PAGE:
26 Sep 2017

Something more needs to be done about domestic violence in Austria!

It saddens me every time I read about another case of severe domestic abuse or violence and it angers me when I learn that it was not the first time and that it probably could have been prevented.

Julia Sahlender
Julia Sahlender Der Standard, Austria
Source: Der Standard
Something more needs to be done about domestic violence in Austria! - NewsMavens
Jail cell. AlexVan/Pixabay (CC0)

Why this story matters:

In cases of domestic violence that end with the death of a victim, the perpetrator is often already known to the police. The death of a person is also usually not the first incident of violence inflicted upon them. A lot of the time there is a history of violence and abuse and some experts believe that an outcome as tragic as death of someone could often be prevented.a

In order to do that, in Austria we have the "Prevention Against Violence Act". It was introduced in 1997 to combat domestic violence, especially against women and children. Back then the Act was somewhat revolutionary and the first of its kind in Europe. One very important point of it is that victims of domestic violence have the right to stay in their home while the perpetrator has to leave and is not allowed to return. This is supposed to make it easier for victims, as they don’t have to seek shelter somewhere else and because they aren’t uprooted but can stay in their known environment if they choose to. The victims also get immediate support from intervention agencies.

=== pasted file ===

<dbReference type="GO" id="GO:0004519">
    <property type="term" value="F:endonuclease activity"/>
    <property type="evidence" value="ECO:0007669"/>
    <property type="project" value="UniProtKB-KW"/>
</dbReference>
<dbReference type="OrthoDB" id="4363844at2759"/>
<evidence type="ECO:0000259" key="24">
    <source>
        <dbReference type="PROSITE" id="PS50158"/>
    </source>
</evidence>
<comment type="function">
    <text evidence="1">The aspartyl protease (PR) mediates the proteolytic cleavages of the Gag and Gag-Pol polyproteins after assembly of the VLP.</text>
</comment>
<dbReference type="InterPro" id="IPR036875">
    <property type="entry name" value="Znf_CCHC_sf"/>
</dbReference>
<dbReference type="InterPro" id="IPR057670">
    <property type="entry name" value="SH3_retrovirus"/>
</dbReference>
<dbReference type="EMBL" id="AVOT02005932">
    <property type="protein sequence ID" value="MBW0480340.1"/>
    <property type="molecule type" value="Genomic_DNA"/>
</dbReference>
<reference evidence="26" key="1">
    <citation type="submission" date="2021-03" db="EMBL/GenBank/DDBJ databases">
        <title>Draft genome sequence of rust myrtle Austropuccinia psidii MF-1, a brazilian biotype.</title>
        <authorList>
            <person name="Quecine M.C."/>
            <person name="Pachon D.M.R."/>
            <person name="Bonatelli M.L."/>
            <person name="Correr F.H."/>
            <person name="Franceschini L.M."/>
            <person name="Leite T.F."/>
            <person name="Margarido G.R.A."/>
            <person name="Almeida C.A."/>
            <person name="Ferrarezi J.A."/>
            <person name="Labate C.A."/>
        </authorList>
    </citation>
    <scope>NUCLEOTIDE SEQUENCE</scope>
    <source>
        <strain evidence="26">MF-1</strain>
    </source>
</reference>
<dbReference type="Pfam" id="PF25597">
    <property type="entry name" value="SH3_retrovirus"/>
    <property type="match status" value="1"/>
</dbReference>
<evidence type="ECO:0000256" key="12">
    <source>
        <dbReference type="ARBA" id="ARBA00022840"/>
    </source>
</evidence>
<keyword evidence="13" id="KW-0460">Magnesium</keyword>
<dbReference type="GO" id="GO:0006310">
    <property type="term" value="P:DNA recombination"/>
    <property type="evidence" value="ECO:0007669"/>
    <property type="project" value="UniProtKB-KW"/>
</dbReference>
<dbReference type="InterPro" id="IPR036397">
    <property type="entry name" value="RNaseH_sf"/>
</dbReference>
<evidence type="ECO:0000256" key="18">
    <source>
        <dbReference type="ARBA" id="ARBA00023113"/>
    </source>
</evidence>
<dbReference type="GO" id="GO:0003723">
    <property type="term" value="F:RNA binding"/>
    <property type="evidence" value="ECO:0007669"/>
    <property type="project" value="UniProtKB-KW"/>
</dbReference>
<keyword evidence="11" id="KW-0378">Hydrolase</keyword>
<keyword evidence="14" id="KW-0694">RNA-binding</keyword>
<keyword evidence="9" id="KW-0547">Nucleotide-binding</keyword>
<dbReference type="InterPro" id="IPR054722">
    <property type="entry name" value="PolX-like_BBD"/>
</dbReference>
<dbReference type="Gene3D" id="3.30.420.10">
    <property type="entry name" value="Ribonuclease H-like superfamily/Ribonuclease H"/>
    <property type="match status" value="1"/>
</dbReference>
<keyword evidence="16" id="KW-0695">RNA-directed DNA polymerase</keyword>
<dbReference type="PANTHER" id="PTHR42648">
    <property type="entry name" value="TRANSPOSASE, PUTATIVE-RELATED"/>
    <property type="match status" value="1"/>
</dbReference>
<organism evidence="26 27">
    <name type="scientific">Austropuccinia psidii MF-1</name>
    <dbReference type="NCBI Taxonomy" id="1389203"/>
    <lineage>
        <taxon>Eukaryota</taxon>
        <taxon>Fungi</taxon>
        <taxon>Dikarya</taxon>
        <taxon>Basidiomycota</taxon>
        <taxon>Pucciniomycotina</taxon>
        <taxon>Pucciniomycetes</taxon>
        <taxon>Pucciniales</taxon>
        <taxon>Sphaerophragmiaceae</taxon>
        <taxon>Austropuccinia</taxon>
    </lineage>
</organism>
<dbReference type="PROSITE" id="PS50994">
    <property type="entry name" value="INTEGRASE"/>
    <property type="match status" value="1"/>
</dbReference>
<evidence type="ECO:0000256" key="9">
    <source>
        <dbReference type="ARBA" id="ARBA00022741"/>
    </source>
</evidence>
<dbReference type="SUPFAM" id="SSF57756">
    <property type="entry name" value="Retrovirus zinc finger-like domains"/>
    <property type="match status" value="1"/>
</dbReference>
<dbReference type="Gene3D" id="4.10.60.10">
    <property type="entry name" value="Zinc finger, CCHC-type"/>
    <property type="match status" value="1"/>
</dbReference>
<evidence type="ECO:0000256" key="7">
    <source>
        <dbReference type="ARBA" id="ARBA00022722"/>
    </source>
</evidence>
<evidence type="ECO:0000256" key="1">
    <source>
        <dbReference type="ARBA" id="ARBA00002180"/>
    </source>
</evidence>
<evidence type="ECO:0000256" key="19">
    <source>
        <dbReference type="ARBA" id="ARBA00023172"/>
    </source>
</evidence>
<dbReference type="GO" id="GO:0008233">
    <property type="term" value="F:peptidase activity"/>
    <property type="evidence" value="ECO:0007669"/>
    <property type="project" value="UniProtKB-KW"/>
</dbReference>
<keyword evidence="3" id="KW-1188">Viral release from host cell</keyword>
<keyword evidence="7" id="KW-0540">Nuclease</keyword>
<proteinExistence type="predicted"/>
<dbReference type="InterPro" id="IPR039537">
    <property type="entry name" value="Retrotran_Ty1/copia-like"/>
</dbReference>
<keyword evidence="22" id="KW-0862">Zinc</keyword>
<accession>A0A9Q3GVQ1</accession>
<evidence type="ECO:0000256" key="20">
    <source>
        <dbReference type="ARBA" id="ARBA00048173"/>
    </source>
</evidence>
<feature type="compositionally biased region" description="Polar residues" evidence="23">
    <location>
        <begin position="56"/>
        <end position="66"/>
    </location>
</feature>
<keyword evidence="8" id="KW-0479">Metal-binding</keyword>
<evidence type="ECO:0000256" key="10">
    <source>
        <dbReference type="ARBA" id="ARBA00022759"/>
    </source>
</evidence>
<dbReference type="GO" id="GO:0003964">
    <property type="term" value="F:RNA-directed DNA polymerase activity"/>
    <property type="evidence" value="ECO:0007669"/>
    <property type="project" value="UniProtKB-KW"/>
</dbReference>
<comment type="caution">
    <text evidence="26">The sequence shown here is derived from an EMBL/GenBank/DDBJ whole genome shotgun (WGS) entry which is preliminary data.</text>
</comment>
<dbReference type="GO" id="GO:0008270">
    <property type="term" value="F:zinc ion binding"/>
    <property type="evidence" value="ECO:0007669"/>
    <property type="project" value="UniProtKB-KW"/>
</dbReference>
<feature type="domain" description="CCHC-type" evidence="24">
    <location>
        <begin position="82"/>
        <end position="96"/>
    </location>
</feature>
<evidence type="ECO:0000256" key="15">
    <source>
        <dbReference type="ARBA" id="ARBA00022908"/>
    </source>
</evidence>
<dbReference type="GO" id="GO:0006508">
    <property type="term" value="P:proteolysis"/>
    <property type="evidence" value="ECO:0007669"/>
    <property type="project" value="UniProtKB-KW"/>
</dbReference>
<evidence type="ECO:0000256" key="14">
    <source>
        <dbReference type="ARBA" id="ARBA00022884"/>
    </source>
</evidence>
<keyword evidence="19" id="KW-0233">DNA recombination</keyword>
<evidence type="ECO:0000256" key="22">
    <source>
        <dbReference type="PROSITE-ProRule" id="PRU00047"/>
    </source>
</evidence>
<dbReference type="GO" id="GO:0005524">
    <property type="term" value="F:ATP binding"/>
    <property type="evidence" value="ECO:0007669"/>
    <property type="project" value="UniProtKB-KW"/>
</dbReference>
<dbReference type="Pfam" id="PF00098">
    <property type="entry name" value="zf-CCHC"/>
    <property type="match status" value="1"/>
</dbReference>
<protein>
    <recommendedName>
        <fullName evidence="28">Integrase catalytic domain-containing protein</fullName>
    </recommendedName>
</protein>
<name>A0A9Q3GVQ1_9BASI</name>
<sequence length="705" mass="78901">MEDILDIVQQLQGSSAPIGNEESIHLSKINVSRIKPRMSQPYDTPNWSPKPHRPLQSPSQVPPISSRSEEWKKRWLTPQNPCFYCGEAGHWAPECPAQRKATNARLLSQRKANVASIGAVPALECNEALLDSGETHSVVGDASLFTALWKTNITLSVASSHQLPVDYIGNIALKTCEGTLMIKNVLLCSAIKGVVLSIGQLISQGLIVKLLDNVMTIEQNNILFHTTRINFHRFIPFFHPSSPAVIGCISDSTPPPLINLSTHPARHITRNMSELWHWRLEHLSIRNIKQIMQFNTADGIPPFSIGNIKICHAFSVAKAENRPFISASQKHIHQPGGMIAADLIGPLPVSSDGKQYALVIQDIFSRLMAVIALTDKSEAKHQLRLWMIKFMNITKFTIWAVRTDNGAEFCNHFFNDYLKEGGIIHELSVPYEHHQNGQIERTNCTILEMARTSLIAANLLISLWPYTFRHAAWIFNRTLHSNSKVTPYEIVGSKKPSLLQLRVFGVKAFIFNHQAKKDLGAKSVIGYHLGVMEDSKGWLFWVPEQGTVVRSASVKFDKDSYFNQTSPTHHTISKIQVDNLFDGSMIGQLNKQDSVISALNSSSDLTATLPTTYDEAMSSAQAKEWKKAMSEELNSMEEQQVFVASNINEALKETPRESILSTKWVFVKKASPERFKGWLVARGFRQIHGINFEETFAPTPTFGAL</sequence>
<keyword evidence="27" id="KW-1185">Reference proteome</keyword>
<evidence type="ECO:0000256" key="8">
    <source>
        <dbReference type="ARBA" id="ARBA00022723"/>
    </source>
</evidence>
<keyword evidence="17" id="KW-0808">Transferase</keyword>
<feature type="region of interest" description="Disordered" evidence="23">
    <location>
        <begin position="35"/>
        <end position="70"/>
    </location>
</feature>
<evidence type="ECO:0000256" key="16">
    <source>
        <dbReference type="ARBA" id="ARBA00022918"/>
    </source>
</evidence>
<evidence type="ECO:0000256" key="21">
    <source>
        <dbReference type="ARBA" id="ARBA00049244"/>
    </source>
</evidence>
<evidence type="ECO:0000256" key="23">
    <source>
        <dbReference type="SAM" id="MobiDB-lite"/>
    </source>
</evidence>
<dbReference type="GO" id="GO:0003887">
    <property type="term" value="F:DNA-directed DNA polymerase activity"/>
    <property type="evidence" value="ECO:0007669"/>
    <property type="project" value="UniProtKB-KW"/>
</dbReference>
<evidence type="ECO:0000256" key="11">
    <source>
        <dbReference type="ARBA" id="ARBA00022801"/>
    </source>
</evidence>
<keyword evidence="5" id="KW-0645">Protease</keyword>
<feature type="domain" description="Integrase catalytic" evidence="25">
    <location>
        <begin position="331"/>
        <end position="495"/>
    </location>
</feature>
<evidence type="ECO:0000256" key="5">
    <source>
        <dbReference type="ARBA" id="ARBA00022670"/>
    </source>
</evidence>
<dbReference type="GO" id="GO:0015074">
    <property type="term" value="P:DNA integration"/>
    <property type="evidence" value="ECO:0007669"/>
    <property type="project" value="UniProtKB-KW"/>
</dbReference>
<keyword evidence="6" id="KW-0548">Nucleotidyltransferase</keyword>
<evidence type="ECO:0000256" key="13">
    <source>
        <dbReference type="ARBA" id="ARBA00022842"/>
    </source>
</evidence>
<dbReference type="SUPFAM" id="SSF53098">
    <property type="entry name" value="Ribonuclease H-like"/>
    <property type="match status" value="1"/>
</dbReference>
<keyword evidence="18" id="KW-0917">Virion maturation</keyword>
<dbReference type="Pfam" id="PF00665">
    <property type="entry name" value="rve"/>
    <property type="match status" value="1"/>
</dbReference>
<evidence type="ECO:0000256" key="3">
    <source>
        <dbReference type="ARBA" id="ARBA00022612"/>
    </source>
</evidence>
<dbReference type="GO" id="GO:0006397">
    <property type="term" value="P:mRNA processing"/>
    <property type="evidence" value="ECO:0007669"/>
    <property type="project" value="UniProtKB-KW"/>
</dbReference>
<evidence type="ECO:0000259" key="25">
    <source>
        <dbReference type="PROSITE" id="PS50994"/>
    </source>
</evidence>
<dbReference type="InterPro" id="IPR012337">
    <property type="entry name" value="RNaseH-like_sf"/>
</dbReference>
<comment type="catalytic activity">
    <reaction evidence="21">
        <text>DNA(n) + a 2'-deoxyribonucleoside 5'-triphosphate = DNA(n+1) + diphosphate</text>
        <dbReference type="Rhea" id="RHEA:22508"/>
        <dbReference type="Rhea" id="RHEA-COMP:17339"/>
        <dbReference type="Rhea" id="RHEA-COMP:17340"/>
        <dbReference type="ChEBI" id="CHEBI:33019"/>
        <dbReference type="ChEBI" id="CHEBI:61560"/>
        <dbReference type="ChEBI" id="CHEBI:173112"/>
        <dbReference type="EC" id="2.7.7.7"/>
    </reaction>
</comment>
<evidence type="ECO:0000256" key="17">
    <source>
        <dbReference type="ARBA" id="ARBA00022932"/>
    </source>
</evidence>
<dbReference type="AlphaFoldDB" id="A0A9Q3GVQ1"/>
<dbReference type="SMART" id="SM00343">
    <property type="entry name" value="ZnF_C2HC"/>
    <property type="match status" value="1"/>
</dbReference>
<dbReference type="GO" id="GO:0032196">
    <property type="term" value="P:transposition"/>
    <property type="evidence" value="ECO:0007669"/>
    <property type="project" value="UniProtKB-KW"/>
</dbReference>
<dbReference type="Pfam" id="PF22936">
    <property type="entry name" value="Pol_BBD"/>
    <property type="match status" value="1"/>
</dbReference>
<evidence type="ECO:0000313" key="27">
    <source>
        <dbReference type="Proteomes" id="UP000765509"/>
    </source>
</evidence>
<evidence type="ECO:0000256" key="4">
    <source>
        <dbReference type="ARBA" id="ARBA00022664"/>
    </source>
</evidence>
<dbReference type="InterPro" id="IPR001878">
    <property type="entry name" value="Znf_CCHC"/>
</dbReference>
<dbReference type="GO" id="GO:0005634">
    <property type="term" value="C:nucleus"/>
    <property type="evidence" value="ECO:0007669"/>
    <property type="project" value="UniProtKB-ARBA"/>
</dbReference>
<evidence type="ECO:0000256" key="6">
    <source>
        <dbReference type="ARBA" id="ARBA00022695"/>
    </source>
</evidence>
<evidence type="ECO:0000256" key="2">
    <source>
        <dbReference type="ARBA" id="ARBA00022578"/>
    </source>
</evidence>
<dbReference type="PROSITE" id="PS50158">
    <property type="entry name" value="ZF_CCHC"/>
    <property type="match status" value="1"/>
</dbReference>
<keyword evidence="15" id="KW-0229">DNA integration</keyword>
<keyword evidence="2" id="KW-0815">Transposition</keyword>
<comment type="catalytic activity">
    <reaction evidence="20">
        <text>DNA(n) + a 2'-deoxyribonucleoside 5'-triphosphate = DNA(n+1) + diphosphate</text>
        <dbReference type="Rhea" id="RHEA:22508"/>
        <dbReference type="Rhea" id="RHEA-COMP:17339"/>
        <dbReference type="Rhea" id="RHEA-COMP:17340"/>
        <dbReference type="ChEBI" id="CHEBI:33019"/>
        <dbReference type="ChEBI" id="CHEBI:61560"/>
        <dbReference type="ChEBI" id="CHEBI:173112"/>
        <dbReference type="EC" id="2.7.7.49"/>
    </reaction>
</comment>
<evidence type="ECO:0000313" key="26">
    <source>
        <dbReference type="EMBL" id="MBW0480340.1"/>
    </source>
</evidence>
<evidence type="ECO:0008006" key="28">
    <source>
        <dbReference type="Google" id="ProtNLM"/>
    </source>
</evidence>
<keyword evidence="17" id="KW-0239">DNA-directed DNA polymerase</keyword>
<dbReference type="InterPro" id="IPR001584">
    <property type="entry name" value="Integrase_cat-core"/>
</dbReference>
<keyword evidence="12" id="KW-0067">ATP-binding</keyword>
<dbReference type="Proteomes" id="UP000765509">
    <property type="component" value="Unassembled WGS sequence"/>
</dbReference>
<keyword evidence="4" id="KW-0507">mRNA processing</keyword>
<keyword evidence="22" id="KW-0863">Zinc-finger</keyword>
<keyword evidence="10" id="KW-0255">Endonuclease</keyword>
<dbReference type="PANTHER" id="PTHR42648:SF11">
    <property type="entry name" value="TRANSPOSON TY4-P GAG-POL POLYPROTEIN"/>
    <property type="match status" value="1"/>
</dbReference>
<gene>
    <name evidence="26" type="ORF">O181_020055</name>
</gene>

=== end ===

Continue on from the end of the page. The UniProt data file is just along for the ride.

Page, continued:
While all of this is good and important in fighting domestic violence and protecting victims, it’s still not enough. Unfortunately, there are still cases of violence and abuse happening. It saddens me every time I read about another case of severe domestic abuse or violence and it angers me when I learn that it was not the first time and that it probably could have been prevented. 

As this happens more often than it should some experts dealing with domestic violence call for perpetrators to be put in custody quicker and more often, if there’s reason to believe that they will go back home and reoffend. They also demand better training in dealing with cases of domestic violence for healthcare professionals as they are often the first ones to get in touch with the victims.

Details from the story:

  • The Prevention Against Violence Act (Gewaltschutzgesetz) was introduced on the 1st of May 1997
  • It's supposed to protect the victims of domestic violence
  • Since 2016 it also includes protection against forced marriage, sexual harassment and cyberbullying 
  • 1997, 170 offenders were banned from going home, in 2016 that number rose to 8,637.
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